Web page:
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Camila Domonoske |
NPRFriday, March 17, 2017
The U.S. Department of Justice filed an appeal to a federal judge's temporary block of the president's second travel ban at the Fourth Circuit Court of Appeals in Richmond, Virginia.
The Trump administration is appealing a federal judge's decision to temporarily block the president's second travel ban from going into effect — setting up another legal showdown in an appeals court.
The first version of the ban, temporarily suspending the U.S. refugee program and barring entry into the U.S. from residents of seven majority-Muslim countries, was quickly blocked by a federal judge in Washington state. The Justice Department appealed that temporary restraining order, but a panel of judges from the 9th Circuit Court of Appeals upheld the suspension of the ban.
Then President Trump issued a new ban — one designed to address the legal concerns of the 9th Circuit, the administration says. It omitted Iraq from the list of barred countries, removed references to religion and excluded green card holders and people who already had visas, among other changes.
That new executive order was also swiftly challenged in court. Earlier this week, two federal judges in separate courts blocked portions of the ban — a judge in Hawaii imposed a temporary restraining order, and a judge in Maryland granted a narrower, but potentially longer-lasting, preliminary injunction.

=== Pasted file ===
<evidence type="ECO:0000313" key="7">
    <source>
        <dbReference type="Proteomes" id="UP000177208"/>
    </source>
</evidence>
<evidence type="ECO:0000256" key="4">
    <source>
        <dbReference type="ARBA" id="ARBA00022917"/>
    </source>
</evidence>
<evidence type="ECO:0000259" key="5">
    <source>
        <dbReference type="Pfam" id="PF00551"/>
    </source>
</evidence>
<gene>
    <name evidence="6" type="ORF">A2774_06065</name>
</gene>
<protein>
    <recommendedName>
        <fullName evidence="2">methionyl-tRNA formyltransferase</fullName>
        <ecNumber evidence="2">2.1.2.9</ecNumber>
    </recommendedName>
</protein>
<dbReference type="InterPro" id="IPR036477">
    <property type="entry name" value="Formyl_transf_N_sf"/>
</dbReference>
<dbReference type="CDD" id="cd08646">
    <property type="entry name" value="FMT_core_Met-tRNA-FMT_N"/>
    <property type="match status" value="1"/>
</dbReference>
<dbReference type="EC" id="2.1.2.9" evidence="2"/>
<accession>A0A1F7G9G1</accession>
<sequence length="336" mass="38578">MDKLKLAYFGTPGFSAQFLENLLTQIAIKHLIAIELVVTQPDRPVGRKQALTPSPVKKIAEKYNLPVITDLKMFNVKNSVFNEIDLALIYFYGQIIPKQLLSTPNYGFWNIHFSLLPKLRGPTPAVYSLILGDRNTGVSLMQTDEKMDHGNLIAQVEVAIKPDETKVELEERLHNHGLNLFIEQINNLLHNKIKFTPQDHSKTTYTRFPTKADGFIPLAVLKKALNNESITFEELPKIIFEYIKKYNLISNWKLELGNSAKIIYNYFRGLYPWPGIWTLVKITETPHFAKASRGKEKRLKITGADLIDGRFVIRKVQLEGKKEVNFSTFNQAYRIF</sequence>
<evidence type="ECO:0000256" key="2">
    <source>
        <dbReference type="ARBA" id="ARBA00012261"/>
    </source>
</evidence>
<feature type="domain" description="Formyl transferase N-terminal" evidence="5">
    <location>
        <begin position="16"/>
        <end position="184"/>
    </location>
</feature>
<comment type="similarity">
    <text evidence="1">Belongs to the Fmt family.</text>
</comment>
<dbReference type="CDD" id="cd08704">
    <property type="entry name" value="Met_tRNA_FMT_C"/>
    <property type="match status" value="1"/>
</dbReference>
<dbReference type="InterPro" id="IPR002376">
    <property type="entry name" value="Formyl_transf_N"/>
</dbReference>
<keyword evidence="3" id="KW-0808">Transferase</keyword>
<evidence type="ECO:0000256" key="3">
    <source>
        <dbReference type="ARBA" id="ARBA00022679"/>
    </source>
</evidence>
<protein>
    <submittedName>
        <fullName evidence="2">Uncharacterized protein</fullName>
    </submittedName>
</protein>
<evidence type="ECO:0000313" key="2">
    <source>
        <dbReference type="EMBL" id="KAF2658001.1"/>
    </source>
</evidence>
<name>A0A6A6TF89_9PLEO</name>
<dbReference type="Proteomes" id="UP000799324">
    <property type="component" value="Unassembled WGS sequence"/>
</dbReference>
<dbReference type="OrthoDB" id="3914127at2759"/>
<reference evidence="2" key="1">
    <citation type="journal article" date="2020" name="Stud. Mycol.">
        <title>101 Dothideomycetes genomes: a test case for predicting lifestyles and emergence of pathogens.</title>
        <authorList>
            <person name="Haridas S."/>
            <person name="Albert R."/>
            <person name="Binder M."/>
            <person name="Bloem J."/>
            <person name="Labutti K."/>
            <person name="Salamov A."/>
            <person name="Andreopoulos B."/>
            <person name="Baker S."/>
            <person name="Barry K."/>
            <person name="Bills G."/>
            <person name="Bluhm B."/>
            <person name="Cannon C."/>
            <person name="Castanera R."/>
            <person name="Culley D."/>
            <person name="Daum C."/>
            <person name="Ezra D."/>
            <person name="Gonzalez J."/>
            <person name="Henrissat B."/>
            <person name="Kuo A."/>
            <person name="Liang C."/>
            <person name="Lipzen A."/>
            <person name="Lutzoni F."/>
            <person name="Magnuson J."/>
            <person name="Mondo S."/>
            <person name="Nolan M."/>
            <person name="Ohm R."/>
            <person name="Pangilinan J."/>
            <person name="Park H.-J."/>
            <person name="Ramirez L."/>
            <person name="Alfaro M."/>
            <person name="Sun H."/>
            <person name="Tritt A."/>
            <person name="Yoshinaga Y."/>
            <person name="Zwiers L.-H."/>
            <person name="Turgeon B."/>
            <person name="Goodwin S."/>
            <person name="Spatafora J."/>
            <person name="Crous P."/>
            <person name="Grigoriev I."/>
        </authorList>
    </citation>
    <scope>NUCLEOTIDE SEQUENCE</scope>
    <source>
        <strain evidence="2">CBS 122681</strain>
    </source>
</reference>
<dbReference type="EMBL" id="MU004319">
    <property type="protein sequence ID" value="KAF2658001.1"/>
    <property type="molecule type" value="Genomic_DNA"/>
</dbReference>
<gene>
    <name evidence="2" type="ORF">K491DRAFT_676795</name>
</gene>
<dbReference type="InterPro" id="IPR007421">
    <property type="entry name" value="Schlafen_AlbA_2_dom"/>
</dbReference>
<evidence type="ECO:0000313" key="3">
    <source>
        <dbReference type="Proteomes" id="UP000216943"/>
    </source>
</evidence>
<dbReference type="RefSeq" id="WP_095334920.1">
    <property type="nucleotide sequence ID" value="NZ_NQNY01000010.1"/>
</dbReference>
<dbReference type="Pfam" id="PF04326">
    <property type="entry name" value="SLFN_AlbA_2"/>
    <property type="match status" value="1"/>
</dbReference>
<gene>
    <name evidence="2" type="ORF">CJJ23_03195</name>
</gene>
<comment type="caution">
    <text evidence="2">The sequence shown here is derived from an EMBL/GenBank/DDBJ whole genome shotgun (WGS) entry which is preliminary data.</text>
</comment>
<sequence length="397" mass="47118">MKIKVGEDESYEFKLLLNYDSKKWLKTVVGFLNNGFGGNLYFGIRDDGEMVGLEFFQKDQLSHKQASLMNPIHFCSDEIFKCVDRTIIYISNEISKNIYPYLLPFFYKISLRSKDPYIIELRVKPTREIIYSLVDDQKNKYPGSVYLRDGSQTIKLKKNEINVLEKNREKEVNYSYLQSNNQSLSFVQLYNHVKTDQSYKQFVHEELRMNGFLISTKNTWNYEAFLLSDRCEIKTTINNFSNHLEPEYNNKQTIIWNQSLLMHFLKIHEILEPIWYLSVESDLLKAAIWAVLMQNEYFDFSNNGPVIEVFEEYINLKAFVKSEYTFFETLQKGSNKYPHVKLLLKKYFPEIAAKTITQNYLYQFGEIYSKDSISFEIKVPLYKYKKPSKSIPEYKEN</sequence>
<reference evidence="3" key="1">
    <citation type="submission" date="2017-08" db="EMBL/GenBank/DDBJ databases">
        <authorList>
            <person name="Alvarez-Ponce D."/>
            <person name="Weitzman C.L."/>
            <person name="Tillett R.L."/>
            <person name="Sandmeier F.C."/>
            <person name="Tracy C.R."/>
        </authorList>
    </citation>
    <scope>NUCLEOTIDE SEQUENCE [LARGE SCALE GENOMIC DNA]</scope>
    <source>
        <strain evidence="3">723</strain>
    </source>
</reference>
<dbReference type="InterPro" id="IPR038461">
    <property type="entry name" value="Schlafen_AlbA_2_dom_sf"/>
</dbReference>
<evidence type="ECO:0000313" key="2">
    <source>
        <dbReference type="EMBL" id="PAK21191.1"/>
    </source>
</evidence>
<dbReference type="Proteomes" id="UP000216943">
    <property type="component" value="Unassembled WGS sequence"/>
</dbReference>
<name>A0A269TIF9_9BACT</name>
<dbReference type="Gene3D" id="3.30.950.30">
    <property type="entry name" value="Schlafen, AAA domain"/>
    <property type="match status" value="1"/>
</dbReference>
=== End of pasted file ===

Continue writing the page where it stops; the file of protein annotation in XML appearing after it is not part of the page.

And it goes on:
It's the Maryland injunction that the Trump administration is moving to appeal, asking the 4th Circuit Court to intervene.
Omar Jadwat, the director of the ACLU's Immigrants' Rights Project and one of the lawyers representing the plaintiffs in the Maryland case, says the ban has "fared miserably in the courts."
"We look forward to defending this careful and well-reasoned decision in the appeals court," he says, referring to Judge Theodore D. Chuang's decision to grant the preliminary injunction.
The Trump administration had signaled on Thursday that it planned to appeal Chuang's decision; press secretary Sean Spicer said the administration would seek clarification on the Hawaii ruling before appealing that case.
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